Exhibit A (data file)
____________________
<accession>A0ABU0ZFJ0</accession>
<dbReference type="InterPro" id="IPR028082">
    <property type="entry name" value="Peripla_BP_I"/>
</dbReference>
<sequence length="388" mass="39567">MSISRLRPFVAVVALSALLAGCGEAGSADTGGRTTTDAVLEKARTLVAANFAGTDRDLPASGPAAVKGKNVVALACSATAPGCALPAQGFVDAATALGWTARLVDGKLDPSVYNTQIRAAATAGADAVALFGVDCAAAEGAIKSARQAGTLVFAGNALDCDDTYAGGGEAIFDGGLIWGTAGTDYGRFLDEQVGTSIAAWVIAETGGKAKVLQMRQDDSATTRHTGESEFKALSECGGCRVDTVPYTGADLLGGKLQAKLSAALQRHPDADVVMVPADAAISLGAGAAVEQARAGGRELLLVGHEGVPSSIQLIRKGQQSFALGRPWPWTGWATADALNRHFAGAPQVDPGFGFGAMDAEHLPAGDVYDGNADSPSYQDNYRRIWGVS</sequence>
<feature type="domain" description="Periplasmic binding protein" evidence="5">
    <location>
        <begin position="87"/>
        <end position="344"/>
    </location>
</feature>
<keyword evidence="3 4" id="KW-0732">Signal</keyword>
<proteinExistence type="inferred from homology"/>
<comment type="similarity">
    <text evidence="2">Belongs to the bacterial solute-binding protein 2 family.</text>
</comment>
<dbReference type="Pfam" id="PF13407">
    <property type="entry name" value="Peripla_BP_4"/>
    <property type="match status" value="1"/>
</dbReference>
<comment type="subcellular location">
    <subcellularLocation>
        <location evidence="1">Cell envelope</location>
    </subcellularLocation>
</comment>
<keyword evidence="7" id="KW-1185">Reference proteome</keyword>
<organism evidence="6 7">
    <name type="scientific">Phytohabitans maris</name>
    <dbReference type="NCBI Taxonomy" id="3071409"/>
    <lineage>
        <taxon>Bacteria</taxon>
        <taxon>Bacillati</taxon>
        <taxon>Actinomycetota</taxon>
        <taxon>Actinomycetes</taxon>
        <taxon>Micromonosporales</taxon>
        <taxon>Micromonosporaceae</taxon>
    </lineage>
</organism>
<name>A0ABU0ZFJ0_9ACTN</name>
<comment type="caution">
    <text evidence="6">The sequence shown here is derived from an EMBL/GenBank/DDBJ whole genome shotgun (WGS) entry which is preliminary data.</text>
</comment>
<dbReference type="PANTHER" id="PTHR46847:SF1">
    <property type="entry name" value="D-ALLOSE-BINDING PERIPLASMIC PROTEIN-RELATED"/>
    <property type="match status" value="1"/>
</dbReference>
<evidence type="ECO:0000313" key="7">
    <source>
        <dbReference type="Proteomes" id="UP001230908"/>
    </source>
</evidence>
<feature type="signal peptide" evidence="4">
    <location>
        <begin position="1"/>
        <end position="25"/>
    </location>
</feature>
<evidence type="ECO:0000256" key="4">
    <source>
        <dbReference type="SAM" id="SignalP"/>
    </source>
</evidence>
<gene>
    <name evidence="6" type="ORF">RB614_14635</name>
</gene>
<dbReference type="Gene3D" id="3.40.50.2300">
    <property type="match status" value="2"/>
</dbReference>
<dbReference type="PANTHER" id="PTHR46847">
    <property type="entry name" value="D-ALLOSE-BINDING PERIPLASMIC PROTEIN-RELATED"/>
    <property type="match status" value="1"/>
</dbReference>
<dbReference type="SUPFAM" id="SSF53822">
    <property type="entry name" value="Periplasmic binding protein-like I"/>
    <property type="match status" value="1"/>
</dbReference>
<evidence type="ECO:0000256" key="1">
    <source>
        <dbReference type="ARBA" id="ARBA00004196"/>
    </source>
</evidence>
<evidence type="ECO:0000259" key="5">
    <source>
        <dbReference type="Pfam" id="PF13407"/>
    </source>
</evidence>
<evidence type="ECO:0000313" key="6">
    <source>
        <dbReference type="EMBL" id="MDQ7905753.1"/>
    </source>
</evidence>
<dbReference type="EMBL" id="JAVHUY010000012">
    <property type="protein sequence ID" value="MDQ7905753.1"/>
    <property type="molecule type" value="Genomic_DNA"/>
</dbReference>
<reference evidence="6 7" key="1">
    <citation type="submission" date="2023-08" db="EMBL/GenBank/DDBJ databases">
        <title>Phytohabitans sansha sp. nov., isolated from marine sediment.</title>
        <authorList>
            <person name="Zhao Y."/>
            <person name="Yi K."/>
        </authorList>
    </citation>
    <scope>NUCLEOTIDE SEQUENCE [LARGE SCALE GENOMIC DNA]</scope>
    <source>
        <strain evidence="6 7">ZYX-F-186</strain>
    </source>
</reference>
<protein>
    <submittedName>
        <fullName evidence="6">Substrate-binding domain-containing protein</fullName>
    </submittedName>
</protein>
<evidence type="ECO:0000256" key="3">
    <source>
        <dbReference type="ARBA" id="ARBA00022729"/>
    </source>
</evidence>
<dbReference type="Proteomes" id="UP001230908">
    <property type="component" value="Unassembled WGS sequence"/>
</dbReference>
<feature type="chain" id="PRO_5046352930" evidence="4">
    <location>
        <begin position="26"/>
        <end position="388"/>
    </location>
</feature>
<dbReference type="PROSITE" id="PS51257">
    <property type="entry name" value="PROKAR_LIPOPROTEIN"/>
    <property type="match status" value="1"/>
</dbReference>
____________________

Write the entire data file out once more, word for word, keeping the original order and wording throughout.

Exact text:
<accession>A0ABU0ZFJ0</accession>
<dbReference type="InterPro" id="IPR028082">
    <property type="entry name" value="Peripla_BP_I"/>
</dbReference>
<sequence length="388" mass="39567">MSISRLRPFVAVVALSALLAGCGEAGSADTGGRTTTDAVLEKARTLVAANFAGTDRDLPASGPAAVKGKNVVALACSATAPGCALPAQGFVDAATALGWTARLVDGKLDPSVYNTQIRAAATAGADAVALFGVDCAAAEGAIKSARQAGTLVFAGNALDCDDTYAGGGEAIFDGGLIWGTAGTDYGRFLDEQVGTSIAAWVIAETGGKAKVLQMRQDDSATTRHTGESEFKALSECGGCRVDTVPYTGADLLGGKLQAKLSAALQRHPDADVVMVPADAAISLGAGAAVEQARAGGRELLLVGHEGVPSSIQLIRKGQQSFALGRPWPWTGWATADALNRHFAGAPQVDPGFGFGAMDAEHLPAGDVYDGNADSPSYQDNYRRIWGVS</sequence>
<feature type="domain" description="Periplasmic binding protein" evidence="5">
    <location>
        <begin position="87"/>
        <end position="344"/>
    </location>
</feature>
<keyword evidence="3 4" id="KW-0732">Signal</keyword>
<proteinExistence type="inferred from homology"/>
<comment type="similarity">
    <text evidence="2">Belongs to the bacterial solute-binding protein 2 family.</text>
</comment>
<dbReference type="Pfam" id="PF13407">
    <property type="entry name" value="Peripla_BP_4"/>
    <property type="match status" value="1"/>
</dbReference>
<comment type="subcellular location">
    <subcellularLocation>
        <location evidence="1">Cell envelope</location>
    </subcellularLocation>
</comment>
<keyword evidence="7" id="KW-1185">Reference proteome</keyword>
<organism evidence="6 7">
    <name type="scientific">Phytohabitans maris</name>
    <dbReference type="NCBI Taxonomy" id="3071409"/>
    <lineage>
        <taxon>Bacteria</taxon>
        <taxon>Bacillati</taxon>
        <taxon>Actinomycetota</taxon>
        <taxon>Actinomycetes</taxon>
        <taxon>Micromonosporales</taxon>
        <taxon>Micromonosporaceae</taxon>
    </lineage>
</organism>
<name>A0ABU0ZFJ0_9ACTN</name>
<comment type="caution">
    <text evidence="6">The sequence shown here is derived from an EMBL/GenBank/DDBJ whole genome shotgun (WGS) entry which is preliminary data.</text>
</comment>
<dbReference type="PANTHER" id="PTHR46847:SF1">
    <property type="entry name" value="D-ALLOSE-BINDING PERIPLASMIC PROTEIN-RELATED"/>
    <property type="match status" value="1"/>
</dbReference>
<evidence type="ECO:0000313" key="7">
    <source>
        <dbReference type="Proteomes" id="UP001230908"/>
    </source>
</evidence>
<feature type="signal peptide" evidence="4">
    <location>
        <begin position="1"/>
        <end position="25"/>
    </location>
</feature>
<evidence type="ECO:0000256" key="4">
    <source>
        <dbReference type="SAM" id="SignalP"/>
    </source>
</evidence>
<gene>
    <name evidence="6" type="ORF">RB614_14635</name>
</gene>
<dbReference type="Gene3D" id="3.40.50.2300">
    <property type="match status" value="2"/>
</dbReference>
<dbReference type="PANTHER" id="PTHR46847">
    <property type="entry name" value="D-ALLOSE-BINDING PERIPLASMIC PROTEIN-RELATED"/>
    <property type="match status" value="1"/>
</dbReference>
<dbReference type="SUPFAM" id="SSF53822">
    <property type="entry name" value="Periplasmic binding protein-like I"/>
    <property type="match status" value="1"/>
</dbReference>
<evidence type="ECO:0000256" key="1">
    <source>
        <dbReference type="ARBA" id="ARBA00004196"/>
    </source>
</evidence>
<evidence type="ECO:0000259" key="5">
    <source>
        <dbReference type="Pfam" id="PF13407"/>
    </source>
</evidence>
<evidence type="ECO:0000313" key="6">
    <source>
        <dbReference type="EMBL" id="MDQ7905753.1"/>
    </source>
</evidence>
<dbReference type="EMBL" id="JAVHUY010000012">
    <property type="protein sequence ID" value="MDQ7905753.1"/>
    <property type="molecule type" value="Genomic_DNA"/>
</dbReference>
<reference evidence="6 7" key="1">
    <citation type="submission" date="2023-08" db="EMBL/GenBank/DDBJ databases">
        <title>Phytohabitans sansha sp. nov., isolated from marine sediment.</title>
        <authorList>
            <person name="Zhao Y."/>
            <person name="Yi K."/>
        </authorList>
    </citation>
    <scope>NUCLEOTIDE SEQUENCE [LARGE SCALE GENOMIC DNA]</scope>
    <source>
        <strain evidence="6 7">ZYX-F-186</strain>
    </source>
</reference>
<protein>
    <submittedName>
        <fullName evidence="6">Substrate-binding domain-containing protein</fullName>
    </submittedName>
</protein>
<evidence type="ECO:0000256" key="3">
    <source>
        <dbReference type="ARBA" id="ARBA00022729"/>
    </source>
</evidence>
<dbReference type="Proteomes" id="UP001230908">
    <property type="component" value="Unassembled WGS sequence"/>
</dbReference>
<feature type="chain" id="PRO_5046352930" evidence="4">
    <location>
        <begin position="26"/>
        <end position="388"/>
    </location>
</feature>
<dbReference type="PROSITE" id="PS51257">
    <property type="entry name" value="PROKAR_LIPOPROTEIN"/>
    <property type="match status" value="1"/>
</dbReference>